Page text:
Wartime woes and ubiquitous losses haunt newly unemployed Algerian police Inspector Llob.
Veteran cop Brahim Llob, now a superintendent, struggles to cope with the small tragedies war has spawned on the streets of his beloved city, sprinkling his brittle narrative with philosophical asides and observations about the crumbling society around him. He tries cold reality to comfort his friend Arezki, a wizened intellectual and brilliant painter living in squalor, upon the death of Arezki’s brother Idir in the war. Back at Llob’s office, the self-satisfied Director abruptly fires him, sending 35 years up in smoke, for publishing a tell-all book about police procedure called Morituri (a bit of mischief: Morituri, 2003, is the first of three Llob mysteries). Adrift, Llob visits his implacable old friend Da Achour, who’s already heard the news as he’s watched the world from his veranda. His serenity is calming, but another friend, the high-strung and highly social Dine, drags Llob to a festive night out at the Coral Sea, an elegant restaurant. More uneasy nightlife follows, including a visit to the notorious brothel of Mme. Rym. While Llob’s away, someone ransacks his room, prompting a police probe. Bittersweet reflections on his career counterpoint Llob’s exploration of Algiers, culminating in the promise of romance.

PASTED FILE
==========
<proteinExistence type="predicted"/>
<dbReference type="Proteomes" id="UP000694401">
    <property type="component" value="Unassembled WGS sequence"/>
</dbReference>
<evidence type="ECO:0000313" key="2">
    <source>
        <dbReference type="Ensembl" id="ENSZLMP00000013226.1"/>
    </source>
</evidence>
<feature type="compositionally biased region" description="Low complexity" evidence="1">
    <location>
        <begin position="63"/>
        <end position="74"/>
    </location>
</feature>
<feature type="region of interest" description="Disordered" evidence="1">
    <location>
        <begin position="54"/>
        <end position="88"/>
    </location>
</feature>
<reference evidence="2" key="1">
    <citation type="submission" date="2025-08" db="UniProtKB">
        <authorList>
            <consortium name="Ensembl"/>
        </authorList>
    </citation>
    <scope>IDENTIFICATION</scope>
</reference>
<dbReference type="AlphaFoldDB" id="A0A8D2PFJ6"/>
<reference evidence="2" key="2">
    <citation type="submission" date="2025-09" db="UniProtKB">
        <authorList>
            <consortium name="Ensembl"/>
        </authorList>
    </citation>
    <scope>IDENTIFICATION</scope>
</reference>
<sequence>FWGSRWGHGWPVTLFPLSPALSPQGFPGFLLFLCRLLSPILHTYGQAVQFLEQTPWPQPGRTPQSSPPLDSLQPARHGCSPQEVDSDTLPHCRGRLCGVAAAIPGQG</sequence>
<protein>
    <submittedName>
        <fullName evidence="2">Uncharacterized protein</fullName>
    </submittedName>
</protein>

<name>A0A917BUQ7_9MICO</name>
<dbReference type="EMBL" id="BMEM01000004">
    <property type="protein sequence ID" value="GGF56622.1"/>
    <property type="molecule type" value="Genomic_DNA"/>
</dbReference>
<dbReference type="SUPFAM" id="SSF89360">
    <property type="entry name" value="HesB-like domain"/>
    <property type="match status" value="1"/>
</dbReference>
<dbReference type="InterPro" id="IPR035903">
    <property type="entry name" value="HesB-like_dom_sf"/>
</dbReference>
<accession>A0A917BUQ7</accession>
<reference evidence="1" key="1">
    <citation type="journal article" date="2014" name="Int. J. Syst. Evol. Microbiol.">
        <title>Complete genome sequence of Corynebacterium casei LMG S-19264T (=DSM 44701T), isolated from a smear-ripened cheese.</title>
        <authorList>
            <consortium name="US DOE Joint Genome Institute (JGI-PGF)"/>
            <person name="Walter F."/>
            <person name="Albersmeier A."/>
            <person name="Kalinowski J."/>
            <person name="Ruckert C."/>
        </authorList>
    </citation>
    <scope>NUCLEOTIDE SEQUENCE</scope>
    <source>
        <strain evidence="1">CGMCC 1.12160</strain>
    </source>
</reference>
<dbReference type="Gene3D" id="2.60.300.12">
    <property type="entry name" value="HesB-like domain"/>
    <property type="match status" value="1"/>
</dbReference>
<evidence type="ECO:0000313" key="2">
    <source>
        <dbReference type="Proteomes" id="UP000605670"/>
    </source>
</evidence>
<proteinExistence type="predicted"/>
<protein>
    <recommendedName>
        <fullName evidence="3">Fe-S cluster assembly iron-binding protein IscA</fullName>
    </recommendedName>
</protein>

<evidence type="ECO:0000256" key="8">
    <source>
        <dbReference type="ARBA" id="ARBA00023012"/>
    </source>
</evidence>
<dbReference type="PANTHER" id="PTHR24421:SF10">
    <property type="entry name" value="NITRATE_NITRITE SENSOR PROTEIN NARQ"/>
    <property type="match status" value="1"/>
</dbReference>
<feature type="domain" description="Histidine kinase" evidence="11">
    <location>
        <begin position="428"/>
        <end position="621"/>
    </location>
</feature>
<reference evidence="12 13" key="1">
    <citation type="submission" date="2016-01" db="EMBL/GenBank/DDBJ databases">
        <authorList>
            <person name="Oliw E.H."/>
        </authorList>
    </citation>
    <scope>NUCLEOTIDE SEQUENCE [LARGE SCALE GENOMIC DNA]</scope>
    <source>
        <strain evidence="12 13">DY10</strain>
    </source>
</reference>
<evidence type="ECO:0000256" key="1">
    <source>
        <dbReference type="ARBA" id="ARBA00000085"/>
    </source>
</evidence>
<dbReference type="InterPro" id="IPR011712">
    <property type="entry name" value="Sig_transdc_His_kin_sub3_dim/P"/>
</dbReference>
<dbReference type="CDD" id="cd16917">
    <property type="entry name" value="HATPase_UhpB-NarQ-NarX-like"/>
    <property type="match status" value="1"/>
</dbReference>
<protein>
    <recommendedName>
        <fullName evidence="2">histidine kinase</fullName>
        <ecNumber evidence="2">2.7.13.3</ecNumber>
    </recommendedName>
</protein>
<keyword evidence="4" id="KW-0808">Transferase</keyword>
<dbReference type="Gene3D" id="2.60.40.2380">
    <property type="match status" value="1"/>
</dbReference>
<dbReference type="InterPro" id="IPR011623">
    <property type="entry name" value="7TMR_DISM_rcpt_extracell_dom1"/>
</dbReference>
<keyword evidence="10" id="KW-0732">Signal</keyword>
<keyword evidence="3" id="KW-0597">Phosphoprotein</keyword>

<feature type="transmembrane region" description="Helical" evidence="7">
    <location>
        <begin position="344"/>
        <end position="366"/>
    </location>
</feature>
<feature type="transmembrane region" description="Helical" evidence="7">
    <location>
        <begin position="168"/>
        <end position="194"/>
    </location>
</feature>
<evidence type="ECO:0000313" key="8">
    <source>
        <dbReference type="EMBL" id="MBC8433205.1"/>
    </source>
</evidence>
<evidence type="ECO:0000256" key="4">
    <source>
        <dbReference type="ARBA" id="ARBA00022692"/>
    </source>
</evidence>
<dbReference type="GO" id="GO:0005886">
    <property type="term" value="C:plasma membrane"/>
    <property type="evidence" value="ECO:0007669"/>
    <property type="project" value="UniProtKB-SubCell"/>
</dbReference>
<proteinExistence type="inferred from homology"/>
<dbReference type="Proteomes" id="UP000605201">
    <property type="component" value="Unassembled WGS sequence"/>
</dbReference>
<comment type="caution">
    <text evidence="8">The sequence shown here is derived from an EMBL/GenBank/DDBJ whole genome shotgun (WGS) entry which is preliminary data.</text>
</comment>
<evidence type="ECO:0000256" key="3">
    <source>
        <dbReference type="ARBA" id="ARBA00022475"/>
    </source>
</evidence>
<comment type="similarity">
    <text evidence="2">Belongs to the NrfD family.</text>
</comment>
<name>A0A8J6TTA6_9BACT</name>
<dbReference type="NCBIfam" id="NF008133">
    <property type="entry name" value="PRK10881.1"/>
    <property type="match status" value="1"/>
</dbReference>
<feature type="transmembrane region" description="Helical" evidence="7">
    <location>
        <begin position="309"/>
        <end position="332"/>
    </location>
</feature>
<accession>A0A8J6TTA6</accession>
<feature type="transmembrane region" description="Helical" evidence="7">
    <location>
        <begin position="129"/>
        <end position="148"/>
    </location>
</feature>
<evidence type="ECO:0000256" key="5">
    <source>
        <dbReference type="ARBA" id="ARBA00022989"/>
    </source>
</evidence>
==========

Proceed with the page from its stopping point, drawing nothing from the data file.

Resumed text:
Though it lacks mystery, Khadra’s involving and poignant narrative caps the Llob trilogy in ways veterans of the first two installments can best appreciate.